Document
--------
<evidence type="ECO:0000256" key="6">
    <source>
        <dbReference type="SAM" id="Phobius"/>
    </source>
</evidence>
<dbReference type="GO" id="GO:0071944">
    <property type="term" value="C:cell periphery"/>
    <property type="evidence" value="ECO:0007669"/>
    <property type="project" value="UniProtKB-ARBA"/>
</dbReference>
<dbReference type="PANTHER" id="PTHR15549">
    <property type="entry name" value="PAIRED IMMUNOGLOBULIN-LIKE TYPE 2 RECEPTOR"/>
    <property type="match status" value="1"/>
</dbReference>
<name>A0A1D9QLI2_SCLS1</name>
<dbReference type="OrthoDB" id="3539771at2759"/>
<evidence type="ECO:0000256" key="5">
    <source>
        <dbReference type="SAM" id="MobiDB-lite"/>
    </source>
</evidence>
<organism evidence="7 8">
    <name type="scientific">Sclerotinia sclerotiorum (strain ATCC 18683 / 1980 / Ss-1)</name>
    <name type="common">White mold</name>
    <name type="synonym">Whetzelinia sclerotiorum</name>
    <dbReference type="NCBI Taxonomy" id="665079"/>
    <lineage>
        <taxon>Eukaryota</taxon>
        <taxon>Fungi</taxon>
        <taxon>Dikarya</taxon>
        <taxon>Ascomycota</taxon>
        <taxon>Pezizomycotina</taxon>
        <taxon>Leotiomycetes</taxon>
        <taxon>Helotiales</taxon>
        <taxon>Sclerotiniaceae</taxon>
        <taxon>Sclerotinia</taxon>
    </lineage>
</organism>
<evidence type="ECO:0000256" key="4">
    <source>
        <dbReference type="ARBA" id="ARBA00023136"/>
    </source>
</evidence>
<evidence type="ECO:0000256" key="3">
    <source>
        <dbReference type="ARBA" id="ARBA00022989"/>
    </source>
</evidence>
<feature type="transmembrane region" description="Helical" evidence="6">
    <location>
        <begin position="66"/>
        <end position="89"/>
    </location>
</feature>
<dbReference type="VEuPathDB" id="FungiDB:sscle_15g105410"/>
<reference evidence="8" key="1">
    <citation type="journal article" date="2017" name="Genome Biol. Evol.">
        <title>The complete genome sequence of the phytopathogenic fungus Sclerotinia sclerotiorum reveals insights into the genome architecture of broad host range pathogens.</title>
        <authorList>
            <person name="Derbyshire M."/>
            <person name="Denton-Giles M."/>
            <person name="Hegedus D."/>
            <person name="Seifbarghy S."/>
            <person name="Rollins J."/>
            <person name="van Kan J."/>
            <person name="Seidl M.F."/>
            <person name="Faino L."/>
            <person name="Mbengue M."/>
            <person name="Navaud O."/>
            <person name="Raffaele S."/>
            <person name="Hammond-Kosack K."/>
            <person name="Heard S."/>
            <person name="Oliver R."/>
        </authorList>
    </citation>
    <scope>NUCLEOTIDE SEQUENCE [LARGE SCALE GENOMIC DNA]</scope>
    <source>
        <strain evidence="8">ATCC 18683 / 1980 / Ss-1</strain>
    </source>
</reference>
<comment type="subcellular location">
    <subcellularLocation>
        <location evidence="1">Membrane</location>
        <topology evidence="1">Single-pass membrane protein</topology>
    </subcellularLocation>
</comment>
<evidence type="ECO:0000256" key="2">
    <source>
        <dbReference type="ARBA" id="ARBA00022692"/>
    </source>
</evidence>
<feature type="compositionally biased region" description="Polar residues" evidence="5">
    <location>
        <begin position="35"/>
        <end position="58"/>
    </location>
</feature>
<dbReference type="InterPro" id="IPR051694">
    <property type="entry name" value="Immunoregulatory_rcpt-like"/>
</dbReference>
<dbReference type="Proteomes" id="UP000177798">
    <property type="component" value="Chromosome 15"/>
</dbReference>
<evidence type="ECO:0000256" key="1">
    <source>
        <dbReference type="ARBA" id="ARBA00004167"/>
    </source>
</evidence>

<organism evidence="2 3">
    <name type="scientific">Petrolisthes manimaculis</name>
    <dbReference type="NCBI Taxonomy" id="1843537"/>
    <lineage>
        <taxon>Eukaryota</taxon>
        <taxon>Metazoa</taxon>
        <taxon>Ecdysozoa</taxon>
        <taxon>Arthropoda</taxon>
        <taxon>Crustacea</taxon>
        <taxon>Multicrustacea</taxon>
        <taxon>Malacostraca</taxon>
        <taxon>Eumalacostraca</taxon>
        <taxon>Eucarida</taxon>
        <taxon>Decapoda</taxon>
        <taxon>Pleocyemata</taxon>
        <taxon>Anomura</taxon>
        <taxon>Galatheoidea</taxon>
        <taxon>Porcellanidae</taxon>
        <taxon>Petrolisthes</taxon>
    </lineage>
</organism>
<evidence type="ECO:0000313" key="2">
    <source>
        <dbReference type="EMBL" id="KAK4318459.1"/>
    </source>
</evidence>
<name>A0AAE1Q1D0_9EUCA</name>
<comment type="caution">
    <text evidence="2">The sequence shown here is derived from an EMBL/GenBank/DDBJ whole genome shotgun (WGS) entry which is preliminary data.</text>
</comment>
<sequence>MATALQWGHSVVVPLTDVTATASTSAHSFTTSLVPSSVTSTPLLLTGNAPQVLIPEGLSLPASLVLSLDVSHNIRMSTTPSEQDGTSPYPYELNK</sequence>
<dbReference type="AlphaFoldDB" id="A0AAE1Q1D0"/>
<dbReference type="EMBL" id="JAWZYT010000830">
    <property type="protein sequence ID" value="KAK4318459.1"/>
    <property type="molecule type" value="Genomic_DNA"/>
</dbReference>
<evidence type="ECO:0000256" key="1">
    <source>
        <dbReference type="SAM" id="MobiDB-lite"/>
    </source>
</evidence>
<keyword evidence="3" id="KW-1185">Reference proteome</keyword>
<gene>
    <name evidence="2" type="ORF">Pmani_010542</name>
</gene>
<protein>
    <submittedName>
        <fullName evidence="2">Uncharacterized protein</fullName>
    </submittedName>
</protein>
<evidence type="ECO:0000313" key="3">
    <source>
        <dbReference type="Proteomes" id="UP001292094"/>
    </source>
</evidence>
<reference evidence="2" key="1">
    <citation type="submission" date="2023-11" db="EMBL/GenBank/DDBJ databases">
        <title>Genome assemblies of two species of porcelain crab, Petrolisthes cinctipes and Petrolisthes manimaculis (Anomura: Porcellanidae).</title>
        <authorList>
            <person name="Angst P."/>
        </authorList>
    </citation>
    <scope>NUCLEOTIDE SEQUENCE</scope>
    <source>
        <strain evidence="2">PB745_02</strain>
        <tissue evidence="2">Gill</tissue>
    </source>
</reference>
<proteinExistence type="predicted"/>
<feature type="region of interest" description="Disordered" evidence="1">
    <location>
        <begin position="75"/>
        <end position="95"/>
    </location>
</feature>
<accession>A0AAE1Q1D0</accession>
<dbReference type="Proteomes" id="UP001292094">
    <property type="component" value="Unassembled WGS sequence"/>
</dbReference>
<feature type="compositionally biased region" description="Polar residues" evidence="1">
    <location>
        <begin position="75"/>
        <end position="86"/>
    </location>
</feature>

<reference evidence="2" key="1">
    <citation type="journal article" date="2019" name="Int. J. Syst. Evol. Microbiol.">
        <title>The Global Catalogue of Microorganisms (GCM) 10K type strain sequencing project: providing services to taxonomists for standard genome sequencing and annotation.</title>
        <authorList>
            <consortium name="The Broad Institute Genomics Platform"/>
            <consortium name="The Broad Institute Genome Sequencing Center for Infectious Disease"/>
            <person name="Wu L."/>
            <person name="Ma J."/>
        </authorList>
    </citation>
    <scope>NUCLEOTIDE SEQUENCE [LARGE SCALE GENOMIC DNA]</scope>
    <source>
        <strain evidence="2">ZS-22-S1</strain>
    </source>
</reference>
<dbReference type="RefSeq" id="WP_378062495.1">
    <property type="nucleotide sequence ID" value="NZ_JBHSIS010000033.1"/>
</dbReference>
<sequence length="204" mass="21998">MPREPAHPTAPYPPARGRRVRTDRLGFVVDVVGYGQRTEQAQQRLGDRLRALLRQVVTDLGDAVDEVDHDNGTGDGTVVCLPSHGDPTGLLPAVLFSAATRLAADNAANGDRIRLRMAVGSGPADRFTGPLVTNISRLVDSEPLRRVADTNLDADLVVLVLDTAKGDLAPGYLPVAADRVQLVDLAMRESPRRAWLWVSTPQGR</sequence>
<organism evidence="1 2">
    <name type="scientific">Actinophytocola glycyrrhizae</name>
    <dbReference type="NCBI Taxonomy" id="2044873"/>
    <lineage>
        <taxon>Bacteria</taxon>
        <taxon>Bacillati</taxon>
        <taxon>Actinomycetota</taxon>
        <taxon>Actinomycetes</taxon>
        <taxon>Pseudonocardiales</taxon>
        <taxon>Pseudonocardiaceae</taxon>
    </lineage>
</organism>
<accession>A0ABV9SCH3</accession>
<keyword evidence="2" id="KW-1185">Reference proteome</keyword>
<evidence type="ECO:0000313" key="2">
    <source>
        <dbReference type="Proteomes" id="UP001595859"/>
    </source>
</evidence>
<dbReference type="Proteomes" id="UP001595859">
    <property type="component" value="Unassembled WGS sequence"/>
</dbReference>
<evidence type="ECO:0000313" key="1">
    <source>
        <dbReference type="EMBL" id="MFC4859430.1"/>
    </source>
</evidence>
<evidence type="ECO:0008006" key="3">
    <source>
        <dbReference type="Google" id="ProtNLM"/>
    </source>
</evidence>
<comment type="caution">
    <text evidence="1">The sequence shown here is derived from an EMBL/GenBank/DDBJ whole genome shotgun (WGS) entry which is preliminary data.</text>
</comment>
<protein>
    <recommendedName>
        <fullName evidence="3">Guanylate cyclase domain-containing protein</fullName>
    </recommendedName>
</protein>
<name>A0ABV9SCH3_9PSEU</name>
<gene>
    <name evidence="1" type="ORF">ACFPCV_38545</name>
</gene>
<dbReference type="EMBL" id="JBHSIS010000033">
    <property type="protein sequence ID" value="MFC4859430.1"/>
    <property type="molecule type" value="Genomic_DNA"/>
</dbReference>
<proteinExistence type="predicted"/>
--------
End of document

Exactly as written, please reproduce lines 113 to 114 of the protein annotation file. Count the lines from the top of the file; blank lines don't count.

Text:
        <taxon>Eukaryota</taxon>
        <taxon>Metazoa</taxon>